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Gold Nanoparticles Transform Trees Into Street Lights

"Street lights are an important part of our urban infrastructure — they light our way home and make the roads safe at night. But what if we could create natural street lights that don’t need electricity to power them? A group of scientists in Taiwan recently discovered that placing gold nanoparticles within the leaves of trees, causes them to give off a luminous reddish glow.

Sony Unveils Flexible OLED Thinner Than Hair

Flexible gadgets are undeniably sexy – but Japanese electronics giant Sony wasn’t content stopping there. For their newest display, they decided to also throw in ultra-thinness (just 80μm or a bit thinner than a human hair) and the energy-saving power of OLEDs into the mix. The new prototype is so bendy that it can be wrapped around a pencil. From electronic newspapers to LED garments, just think about the applications such a display could be used for!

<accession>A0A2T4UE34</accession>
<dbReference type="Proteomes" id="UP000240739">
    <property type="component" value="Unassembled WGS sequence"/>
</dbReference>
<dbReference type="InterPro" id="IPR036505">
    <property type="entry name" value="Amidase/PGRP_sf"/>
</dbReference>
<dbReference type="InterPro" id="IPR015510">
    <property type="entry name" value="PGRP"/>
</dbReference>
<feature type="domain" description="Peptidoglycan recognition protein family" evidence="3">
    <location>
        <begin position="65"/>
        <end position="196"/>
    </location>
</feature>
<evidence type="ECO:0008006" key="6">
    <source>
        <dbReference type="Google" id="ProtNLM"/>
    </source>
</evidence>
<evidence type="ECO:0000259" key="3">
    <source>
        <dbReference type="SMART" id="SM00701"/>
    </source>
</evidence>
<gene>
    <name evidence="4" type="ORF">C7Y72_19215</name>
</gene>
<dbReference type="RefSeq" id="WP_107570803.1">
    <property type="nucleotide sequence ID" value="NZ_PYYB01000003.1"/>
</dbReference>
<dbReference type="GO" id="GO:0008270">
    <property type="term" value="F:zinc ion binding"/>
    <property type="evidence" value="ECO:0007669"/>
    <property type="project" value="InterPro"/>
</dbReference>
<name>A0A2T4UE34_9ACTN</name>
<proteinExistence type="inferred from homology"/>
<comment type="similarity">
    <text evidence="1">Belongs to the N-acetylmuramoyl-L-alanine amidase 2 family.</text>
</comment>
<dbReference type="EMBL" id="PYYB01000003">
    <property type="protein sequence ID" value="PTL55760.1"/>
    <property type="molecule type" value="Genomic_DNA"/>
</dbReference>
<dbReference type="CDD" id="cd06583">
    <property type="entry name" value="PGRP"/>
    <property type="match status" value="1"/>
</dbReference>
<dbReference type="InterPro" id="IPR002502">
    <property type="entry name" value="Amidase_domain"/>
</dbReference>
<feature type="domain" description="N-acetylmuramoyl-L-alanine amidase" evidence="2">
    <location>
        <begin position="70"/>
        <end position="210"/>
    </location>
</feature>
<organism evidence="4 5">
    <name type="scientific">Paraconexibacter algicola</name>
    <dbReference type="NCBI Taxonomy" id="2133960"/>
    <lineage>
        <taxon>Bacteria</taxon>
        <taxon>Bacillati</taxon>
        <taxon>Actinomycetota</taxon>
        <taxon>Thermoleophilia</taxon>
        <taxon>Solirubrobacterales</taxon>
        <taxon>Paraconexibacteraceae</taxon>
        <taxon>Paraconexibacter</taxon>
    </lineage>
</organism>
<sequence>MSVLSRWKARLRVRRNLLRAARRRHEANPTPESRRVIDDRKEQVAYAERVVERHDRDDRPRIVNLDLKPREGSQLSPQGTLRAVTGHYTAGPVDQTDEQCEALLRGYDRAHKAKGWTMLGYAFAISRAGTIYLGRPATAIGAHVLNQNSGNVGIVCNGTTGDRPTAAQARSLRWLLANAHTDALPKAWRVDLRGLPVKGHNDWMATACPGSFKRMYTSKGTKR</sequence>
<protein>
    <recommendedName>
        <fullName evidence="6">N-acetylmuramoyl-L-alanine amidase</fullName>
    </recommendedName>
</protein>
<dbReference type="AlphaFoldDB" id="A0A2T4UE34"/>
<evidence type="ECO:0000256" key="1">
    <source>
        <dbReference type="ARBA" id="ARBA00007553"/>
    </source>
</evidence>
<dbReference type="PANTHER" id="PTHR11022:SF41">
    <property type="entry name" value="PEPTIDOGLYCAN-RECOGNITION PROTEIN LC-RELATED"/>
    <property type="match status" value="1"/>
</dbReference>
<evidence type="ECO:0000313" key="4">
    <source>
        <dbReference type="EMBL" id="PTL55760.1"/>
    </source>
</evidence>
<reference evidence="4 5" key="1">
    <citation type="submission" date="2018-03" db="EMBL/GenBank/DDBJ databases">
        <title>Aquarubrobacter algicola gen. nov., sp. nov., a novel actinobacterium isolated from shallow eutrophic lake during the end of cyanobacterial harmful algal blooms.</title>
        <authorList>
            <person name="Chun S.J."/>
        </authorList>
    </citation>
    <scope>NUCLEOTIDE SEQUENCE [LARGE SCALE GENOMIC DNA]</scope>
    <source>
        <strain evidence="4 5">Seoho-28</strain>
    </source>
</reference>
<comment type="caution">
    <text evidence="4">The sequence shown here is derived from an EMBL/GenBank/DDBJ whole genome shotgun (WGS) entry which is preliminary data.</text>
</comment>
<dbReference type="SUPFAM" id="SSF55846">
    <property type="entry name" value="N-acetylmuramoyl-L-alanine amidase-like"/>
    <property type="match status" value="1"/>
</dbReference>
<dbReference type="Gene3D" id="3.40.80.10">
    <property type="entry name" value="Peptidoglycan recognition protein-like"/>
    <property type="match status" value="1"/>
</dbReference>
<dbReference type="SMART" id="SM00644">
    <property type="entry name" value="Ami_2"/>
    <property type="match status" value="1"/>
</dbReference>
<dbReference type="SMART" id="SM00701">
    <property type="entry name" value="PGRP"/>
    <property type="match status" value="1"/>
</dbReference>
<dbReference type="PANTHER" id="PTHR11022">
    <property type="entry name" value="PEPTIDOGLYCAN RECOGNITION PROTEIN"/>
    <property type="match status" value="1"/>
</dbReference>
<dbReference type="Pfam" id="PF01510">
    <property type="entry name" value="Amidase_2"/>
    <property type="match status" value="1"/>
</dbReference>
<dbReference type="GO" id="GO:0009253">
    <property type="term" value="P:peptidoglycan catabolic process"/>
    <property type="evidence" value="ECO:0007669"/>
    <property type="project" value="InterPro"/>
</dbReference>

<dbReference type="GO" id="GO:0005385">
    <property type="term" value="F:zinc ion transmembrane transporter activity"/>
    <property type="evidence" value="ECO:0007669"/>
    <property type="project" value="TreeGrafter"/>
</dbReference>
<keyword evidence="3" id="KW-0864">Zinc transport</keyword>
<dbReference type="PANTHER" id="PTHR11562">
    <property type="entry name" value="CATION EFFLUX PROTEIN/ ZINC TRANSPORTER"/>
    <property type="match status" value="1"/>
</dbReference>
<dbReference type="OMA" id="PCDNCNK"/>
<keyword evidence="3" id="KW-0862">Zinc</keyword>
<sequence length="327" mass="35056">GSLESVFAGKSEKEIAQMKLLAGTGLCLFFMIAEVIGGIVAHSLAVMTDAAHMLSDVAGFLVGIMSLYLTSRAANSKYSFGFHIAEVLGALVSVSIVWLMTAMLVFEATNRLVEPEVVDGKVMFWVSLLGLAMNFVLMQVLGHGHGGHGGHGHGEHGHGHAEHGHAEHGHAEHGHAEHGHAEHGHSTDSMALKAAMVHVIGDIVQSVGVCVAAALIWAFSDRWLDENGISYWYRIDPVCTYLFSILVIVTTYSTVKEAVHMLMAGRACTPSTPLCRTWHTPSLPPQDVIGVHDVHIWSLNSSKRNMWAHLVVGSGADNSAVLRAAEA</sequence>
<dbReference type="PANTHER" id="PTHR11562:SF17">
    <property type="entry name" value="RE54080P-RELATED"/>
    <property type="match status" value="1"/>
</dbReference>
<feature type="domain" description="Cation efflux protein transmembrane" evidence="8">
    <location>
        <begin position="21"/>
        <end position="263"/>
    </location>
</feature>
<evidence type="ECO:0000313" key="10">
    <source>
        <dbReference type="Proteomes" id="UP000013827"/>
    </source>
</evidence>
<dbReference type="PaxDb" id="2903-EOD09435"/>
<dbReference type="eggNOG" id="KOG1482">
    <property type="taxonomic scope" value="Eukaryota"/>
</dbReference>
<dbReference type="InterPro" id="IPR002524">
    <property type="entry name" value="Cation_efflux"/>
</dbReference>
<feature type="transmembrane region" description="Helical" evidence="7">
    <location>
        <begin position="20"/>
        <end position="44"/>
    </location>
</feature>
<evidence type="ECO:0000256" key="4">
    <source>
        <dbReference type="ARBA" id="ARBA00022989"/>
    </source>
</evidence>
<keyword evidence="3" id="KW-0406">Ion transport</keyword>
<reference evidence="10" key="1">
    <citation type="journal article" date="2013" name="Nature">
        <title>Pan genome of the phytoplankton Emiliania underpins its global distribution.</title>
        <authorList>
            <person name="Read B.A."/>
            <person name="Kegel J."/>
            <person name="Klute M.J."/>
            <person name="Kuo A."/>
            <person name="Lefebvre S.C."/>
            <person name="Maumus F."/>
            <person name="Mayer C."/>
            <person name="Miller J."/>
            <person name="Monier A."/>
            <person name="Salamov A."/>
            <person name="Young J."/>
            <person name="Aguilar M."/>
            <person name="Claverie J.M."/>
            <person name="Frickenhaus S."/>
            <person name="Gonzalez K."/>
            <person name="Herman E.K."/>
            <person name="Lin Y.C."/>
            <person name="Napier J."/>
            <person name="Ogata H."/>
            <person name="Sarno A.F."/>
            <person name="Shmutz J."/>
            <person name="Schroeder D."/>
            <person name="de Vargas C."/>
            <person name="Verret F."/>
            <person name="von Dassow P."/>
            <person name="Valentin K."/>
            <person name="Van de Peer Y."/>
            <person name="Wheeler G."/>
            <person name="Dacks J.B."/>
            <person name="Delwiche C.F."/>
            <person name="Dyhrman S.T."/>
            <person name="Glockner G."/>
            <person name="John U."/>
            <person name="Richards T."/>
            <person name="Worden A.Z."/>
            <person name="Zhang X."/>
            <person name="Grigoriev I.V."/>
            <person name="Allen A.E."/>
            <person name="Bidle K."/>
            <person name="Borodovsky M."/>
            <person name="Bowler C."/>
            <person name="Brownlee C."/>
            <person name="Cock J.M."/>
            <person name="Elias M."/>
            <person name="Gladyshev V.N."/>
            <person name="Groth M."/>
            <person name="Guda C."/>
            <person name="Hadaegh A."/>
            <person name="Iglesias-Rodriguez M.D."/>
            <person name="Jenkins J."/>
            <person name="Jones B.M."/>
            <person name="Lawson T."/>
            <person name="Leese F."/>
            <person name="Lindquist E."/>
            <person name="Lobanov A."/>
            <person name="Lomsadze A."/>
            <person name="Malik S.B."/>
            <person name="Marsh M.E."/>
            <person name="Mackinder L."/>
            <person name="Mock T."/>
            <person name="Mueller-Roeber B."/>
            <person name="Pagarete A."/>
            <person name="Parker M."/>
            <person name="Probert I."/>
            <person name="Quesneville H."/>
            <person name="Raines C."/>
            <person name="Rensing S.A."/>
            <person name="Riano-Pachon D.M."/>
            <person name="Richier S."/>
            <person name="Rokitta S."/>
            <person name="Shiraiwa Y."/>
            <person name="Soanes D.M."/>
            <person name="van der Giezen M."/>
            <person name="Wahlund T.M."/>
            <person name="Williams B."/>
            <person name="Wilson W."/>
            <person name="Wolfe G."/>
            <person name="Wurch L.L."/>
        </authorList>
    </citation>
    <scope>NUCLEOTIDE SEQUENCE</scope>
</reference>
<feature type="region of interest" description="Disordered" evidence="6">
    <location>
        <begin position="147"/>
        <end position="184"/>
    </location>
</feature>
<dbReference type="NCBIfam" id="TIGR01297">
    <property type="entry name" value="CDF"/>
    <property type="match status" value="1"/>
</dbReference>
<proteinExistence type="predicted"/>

Bio-Detector Scans For 3,000 Viruses and Bacteria

Turns out good things really do come in small packages. Researchers at the Lawrence Livermore National Laboratory recently unveiled a three-inch device that can detect up to 3,000 different types of viruses and bacteria in just 24 hours.

MIT Working on Super Solar Origami Panels

Standard flat solar panels are only optimized to capture sunlight at one point of the sun’s trajectory — otherwise they need automated tracking systems to follow the sun. MIT power engineering professor Jeffrey Grossman has found an artful answer to this planar problem — the ancient art of origami! Grossman found that folded solar cell systems could produce constant power throughout the day and didn’t need tracking.

Scientists Create Bacteria that Glows to Reveal Land Mines

Land mines are currently strewn throughout 87 of the world’s countries, and each year they cause 15,000-20,000 new casualties, the vast majority of which are inflicted upon civilians. Sifting through minefields to remove these hidden threats is currently a dangerous, tedious, and expensive process, however scientists at the University of Edinburgh recently announced that they have engineered a strain of bacteria that glows green in the presence of explosives, making mine detection a snap.

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